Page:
Angiogenesis and the coronary collaterals formation in AMI is of particular importance as an adaptation process in response to myocardial hypoxia. An increase in collateral circulation limits myocardial ischemia, prevents the spread of necrosis, improves the function of the myocardium [8]. The ability of VEGF-A to promote the development of collateral circulation has been demonstrated on the MI experimental models in animals. The use of VEGF for therapeutic angiogenesis in AMI in experimental animals was performed by intracardiac administration of VEGF-encoding genes, use of deproteinized isoforms of DNA (pVEGF 165), adenoviral vectors (Ad VEGF 121), etc. As a result, initially, in the perinecrotic zone, in remote areas, and then in the MI zone, there was an increase in the number of functioning capillaries, their bulk surface, anastomoses, activation of capillary collateral circulation [1, 9], improvement of cardiac micro vessels regeneration, cardiac function [10], fibrosis reduction and increasing of the myocardium contractile function [11], which ultimately reflects the cardioprotective effects of VEGF-A as a result of angiogenesis and endothelial cells proliferation.

In most clinical studies, an increase in the VEGF-A level in AMI compared to healthy persons, patients with stable or unstable angina [8, 19, 20, 21, 22, 23, 24] was determined. At the same time, in works by Ramos et al. [17], the level of VEGF-A in patients with CAD was lower than in healthy persons, and its differences between clinical forms of coronary heart disease were not found.

The analysis of the factors influencing the VEGF level growth in AMI showed the following. The classic cardiovascular risk factors (gender, age, hypertension, overweight, diabetes mellitus, smoking, hypercholesterolemia) in patients with AMI did not correlate with the VEGF-A level [8, 17, 21, 25], although the VEGF-A level in patients with H, DM, high BMI, obesity, HF without MI were different from healthy ones.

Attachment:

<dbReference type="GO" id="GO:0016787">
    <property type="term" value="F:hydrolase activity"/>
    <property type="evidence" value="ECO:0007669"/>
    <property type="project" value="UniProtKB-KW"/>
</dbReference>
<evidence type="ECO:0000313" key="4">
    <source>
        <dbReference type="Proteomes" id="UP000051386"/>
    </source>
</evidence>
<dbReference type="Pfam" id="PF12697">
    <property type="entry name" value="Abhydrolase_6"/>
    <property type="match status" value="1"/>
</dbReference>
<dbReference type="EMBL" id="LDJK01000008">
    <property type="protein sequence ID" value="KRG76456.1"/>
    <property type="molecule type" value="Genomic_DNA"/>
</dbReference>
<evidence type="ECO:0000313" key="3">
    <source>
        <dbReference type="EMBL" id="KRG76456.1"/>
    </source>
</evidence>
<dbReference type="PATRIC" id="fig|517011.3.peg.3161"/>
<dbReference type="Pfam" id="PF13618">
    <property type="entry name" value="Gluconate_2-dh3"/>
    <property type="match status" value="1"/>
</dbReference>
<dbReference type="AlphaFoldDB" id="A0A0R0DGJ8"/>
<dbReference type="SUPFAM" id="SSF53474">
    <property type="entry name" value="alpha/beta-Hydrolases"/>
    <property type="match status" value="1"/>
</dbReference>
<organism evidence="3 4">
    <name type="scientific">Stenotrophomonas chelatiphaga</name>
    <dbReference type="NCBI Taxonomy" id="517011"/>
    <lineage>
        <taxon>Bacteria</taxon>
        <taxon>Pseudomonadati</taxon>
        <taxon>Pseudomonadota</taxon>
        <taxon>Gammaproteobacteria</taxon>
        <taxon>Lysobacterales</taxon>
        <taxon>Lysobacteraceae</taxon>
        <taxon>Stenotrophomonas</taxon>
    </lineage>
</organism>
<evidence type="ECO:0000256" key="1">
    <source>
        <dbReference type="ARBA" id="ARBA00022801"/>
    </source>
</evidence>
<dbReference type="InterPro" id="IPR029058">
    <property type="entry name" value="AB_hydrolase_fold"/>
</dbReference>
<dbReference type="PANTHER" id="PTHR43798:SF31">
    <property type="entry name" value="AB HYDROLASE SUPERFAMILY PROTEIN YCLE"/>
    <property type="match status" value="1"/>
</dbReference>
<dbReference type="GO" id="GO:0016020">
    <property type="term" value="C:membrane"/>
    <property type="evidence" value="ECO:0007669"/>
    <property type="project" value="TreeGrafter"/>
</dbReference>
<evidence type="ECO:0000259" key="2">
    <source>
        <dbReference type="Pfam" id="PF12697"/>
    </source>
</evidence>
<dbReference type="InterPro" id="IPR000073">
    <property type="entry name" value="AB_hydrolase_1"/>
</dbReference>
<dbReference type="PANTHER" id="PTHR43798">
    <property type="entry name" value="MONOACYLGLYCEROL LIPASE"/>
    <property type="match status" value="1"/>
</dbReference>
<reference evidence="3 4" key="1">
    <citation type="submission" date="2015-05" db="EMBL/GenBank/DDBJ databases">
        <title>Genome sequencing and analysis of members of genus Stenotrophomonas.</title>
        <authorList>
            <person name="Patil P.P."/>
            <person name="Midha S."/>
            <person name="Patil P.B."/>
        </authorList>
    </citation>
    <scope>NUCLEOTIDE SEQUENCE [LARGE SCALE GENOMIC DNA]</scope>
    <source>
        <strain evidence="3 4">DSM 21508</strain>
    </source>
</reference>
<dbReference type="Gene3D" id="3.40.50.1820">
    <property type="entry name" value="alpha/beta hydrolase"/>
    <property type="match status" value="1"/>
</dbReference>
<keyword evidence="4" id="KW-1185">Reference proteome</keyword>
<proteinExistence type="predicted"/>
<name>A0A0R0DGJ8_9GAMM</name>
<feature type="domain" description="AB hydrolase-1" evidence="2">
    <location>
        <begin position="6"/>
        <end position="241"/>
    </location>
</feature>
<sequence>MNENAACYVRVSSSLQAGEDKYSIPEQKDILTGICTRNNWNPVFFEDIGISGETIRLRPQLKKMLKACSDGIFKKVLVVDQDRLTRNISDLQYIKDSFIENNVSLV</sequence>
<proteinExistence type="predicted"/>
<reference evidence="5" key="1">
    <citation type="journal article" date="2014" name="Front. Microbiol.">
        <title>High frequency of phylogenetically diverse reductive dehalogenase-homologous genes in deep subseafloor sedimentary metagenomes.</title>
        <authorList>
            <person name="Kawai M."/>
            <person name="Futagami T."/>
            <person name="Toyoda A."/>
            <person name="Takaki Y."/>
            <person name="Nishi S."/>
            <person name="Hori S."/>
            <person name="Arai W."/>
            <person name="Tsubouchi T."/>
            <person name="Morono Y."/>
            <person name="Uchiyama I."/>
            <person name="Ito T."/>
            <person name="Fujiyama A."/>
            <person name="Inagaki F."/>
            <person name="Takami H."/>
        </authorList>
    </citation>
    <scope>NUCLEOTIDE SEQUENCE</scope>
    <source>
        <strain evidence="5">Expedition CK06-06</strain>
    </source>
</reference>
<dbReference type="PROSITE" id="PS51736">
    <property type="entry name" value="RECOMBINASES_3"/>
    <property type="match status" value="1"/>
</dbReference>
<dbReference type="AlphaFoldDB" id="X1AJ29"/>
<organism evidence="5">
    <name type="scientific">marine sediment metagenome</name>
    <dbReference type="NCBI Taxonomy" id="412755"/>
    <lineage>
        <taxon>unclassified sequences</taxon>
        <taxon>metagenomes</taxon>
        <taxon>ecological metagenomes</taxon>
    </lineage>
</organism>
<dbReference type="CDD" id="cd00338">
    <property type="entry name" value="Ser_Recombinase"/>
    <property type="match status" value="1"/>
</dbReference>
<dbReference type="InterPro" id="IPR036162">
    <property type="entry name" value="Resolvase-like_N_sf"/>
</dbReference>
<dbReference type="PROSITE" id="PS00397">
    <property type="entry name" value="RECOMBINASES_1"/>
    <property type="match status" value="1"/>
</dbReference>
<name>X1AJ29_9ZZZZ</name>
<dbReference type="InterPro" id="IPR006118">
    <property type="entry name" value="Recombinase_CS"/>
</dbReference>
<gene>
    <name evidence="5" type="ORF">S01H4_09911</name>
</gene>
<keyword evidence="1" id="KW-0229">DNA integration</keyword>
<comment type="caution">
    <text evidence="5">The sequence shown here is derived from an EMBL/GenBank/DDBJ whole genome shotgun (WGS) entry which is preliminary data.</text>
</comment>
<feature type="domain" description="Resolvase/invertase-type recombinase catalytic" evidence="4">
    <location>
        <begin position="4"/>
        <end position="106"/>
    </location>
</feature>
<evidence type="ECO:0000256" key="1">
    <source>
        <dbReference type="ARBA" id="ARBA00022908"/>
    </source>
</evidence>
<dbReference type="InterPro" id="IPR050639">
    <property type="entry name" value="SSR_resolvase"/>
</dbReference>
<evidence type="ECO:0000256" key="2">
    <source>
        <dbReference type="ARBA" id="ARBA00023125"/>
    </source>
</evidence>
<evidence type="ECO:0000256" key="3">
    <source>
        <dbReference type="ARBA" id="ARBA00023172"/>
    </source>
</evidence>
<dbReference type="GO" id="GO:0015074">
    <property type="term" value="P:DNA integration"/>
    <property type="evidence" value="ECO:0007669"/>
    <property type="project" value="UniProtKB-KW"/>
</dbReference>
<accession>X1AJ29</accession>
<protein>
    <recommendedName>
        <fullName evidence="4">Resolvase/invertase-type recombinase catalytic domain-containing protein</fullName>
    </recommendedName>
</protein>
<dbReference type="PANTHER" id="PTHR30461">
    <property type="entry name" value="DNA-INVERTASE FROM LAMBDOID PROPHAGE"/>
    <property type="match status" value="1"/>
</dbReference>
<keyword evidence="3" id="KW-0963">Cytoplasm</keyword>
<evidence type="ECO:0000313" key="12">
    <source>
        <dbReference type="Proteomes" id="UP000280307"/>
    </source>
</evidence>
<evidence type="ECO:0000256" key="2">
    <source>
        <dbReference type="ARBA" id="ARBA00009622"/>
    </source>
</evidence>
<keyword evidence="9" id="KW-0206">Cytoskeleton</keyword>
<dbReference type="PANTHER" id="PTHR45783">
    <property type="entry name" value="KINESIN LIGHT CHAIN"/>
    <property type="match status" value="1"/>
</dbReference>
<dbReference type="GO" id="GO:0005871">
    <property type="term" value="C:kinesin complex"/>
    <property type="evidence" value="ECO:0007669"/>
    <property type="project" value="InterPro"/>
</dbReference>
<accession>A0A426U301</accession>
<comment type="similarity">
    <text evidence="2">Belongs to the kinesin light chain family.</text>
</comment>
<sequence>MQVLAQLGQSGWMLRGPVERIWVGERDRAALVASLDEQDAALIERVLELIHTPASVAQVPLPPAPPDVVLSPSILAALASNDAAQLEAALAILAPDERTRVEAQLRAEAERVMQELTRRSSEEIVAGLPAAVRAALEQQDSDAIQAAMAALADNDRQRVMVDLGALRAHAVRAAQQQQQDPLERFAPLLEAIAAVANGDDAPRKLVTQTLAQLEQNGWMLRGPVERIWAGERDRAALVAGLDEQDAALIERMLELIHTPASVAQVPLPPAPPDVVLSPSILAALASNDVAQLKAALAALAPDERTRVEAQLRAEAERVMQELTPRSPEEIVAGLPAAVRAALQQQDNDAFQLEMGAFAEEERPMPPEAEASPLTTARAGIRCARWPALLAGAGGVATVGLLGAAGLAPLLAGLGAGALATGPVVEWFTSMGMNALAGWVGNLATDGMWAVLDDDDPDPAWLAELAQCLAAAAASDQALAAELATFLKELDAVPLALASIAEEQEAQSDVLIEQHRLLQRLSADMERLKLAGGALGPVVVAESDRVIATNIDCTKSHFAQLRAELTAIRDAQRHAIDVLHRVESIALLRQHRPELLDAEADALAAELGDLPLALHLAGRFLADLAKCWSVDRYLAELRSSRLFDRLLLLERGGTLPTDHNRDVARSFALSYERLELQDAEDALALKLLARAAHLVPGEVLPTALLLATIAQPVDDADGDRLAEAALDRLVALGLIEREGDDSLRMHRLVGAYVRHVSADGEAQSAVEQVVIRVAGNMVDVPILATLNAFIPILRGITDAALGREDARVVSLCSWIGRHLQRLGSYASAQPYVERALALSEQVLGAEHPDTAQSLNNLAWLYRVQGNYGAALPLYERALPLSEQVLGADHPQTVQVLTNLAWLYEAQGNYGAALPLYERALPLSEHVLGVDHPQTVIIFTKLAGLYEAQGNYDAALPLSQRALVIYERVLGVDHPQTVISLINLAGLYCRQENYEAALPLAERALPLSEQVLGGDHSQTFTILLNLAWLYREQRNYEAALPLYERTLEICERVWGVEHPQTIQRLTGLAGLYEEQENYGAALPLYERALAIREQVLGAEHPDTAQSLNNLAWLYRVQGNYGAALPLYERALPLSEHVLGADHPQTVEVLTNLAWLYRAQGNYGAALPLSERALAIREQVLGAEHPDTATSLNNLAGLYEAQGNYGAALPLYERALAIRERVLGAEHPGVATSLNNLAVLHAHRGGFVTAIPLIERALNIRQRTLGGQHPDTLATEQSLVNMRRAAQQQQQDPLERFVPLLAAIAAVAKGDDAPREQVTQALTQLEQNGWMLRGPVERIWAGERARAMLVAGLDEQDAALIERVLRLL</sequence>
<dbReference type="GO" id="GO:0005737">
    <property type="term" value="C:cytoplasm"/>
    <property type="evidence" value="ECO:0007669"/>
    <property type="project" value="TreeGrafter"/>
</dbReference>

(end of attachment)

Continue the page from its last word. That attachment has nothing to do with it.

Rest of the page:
Comparison of the VEGF-A level in patients with AMI with single- and multi-vascular coronary sclerosis revealed a lack of cytokine correlation with a heart attack-dependent coronary artery [8, 21, 26], simultaneously, Wojakovski et al. [24], determined higher values of VEGF-A in the blood serum in patients with MI with multi-vessel injuries compared to those with single-vessel ones. No relationship was found between the VEGF level and the heart attack localization [8]. Results of the connection between the VEGF and the size of the myocardial injury, which were determined by the level of CK, CK-MB cardiomarkers, were ambiguous. Kranz et al. [8], Shimokawahara et al. [21] did not find any connection between VEGF-A and CK; Hojo et al. [20], Ogawa et al. [22], showed a positive correlation between VEGF-A and CK-MB and suggested an association between the prevalence of MI and the increase in the VEGF-A formation.